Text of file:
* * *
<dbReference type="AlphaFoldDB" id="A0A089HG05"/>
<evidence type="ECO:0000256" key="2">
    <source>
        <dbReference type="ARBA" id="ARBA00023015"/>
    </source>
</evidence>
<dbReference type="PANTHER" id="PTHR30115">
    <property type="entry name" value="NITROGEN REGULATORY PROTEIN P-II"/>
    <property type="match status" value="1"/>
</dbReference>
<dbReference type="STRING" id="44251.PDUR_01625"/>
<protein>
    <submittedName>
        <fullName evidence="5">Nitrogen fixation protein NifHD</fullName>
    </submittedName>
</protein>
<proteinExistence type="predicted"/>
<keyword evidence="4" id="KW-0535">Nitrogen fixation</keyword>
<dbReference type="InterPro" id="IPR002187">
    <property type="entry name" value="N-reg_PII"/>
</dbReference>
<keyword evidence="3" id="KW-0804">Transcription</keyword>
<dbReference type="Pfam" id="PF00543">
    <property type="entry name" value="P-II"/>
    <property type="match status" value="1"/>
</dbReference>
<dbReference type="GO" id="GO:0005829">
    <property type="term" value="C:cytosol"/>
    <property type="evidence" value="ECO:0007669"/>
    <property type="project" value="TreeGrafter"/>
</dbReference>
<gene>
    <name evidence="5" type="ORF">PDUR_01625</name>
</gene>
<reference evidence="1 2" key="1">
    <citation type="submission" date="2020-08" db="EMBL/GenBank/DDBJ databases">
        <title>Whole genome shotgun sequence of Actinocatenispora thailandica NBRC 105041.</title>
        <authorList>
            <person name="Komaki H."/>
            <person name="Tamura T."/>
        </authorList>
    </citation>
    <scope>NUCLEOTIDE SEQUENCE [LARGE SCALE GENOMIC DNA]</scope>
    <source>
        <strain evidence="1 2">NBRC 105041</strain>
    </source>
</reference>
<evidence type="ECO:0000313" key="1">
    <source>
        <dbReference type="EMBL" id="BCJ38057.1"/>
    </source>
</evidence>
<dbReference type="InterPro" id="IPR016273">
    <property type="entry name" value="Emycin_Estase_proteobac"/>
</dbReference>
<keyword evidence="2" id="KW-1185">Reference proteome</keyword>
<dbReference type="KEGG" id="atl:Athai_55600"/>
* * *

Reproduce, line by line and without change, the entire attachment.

<dbReference type="AlphaFoldDB" id="A0A089HG05"/>
<evidence type="ECO:0000256" key="2">
    <source>
        <dbReference type="ARBA" id="ARBA00023015"/>
    </source>
</evidence>
<dbReference type="PANTHER" id="PTHR30115">
    <property type="entry name" value="NITROGEN REGULATORY PROTEIN P-II"/>
    <property type="match status" value="1"/>
</dbReference>
<dbReference type="STRING" id="44251.PDUR_01625"/>
<protein>
    <submittedName>
        <fullName evidence="5">Nitrogen fixation protein NifHD</fullName>
    </submittedName>
</protein>
<proteinExistence type="predicted"/>
<keyword evidence="4" id="KW-0535">Nitrogen fixation</keyword>
<dbReference type="InterPro" id="IPR002187">
    <property type="entry name" value="N-reg_PII"/>
</dbReference>
<keyword evidence="3" id="KW-0804">Transcription</keyword>
<dbReference type="Pfam" id="PF00543">
    <property type="entry name" value="P-II"/>
    <property type="match status" value="1"/>
</dbReference>
<dbReference type="GO" id="GO:0005829">
    <property type="term" value="C:cytosol"/>
    <property type="evidence" value="ECO:0007669"/>
    <property type="project" value="TreeGrafter"/>
</dbReference>
<gene>
    <name evidence="5" type="ORF">PDUR_01625</name>
</gene>
<reference evidence="1 2" key="1">
    <citation type="submission" date="2020-08" db="EMBL/GenBank/DDBJ databases">
        <title>Whole genome shotgun sequence of Actinocatenispora thailandica NBRC 105041.</title>
        <authorList>
            <person name="Komaki H."/>
            <person name="Tamura T."/>
        </authorList>
    </citation>
    <scope>NUCLEOTIDE SEQUENCE [LARGE SCALE GENOMIC DNA]</scope>
    <source>
        <strain evidence="1 2">NBRC 105041</strain>
    </source>
</reference>
<evidence type="ECO:0000313" key="1">
    <source>
        <dbReference type="EMBL" id="BCJ38057.1"/>
    </source>
</evidence>
<dbReference type="InterPro" id="IPR016273">
    <property type="entry name" value="Emycin_Estase_proteobac"/>
</dbReference>
<keyword evidence="2" id="KW-1185">Reference proteome</keyword>
<dbReference type="KEGG" id="atl:Athai_55600"/>